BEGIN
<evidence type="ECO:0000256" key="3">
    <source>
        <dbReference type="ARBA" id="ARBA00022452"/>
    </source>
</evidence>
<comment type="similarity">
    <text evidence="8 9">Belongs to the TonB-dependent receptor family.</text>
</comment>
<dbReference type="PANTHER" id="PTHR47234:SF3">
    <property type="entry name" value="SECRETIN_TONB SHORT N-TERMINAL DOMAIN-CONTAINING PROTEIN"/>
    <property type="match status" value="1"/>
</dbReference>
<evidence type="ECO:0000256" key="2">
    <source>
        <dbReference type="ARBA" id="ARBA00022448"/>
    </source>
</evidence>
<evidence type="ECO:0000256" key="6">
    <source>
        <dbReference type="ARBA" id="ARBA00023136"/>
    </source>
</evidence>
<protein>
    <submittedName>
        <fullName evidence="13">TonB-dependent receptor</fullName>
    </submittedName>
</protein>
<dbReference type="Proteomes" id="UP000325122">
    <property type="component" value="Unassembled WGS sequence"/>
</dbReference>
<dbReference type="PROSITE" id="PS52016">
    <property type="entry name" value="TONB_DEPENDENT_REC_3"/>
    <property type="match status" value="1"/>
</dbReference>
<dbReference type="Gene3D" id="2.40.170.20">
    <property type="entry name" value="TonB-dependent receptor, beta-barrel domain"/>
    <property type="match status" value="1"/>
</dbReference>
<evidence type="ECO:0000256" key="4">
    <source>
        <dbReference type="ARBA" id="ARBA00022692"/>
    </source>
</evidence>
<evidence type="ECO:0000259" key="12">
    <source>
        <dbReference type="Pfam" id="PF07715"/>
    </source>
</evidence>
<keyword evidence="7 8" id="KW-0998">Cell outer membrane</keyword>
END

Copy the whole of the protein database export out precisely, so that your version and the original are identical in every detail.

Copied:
<evidence type="ECO:0000256" key="3">
    <source>
        <dbReference type="ARBA" id="ARBA00022452"/>
    </source>
</evidence>
<comment type="similarity">
    <text evidence="8 9">Belongs to the TonB-dependent receptor family.</text>
</comment>
<dbReference type="PANTHER" id="PTHR47234:SF3">
    <property type="entry name" value="SECRETIN_TONB SHORT N-TERMINAL DOMAIN-CONTAINING PROTEIN"/>
    <property type="match status" value="1"/>
</dbReference>
<evidence type="ECO:0000256" key="2">
    <source>
        <dbReference type="ARBA" id="ARBA00022448"/>
    </source>
</evidence>
<evidence type="ECO:0000256" key="6">
    <source>
        <dbReference type="ARBA" id="ARBA00023136"/>
    </source>
</evidence>
<protein>
    <submittedName>
        <fullName evidence="13">TonB-dependent receptor</fullName>
    </submittedName>
</protein>
<dbReference type="Proteomes" id="UP000325122">
    <property type="component" value="Unassembled WGS sequence"/>
</dbReference>
<dbReference type="PROSITE" id="PS52016">
    <property type="entry name" value="TONB_DEPENDENT_REC_3"/>
    <property type="match status" value="1"/>
</dbReference>
<dbReference type="Gene3D" id="2.40.170.20">
    <property type="entry name" value="TonB-dependent receptor, beta-barrel domain"/>
    <property type="match status" value="1"/>
</dbReference>
<evidence type="ECO:0000256" key="4">
    <source>
        <dbReference type="ARBA" id="ARBA00022692"/>
    </source>
</evidence>
<evidence type="ECO:0000259" key="12">
    <source>
        <dbReference type="Pfam" id="PF07715"/>
    </source>
</evidence>
<keyword evidence="7 8" id="KW-0998">Cell outer membrane</keyword>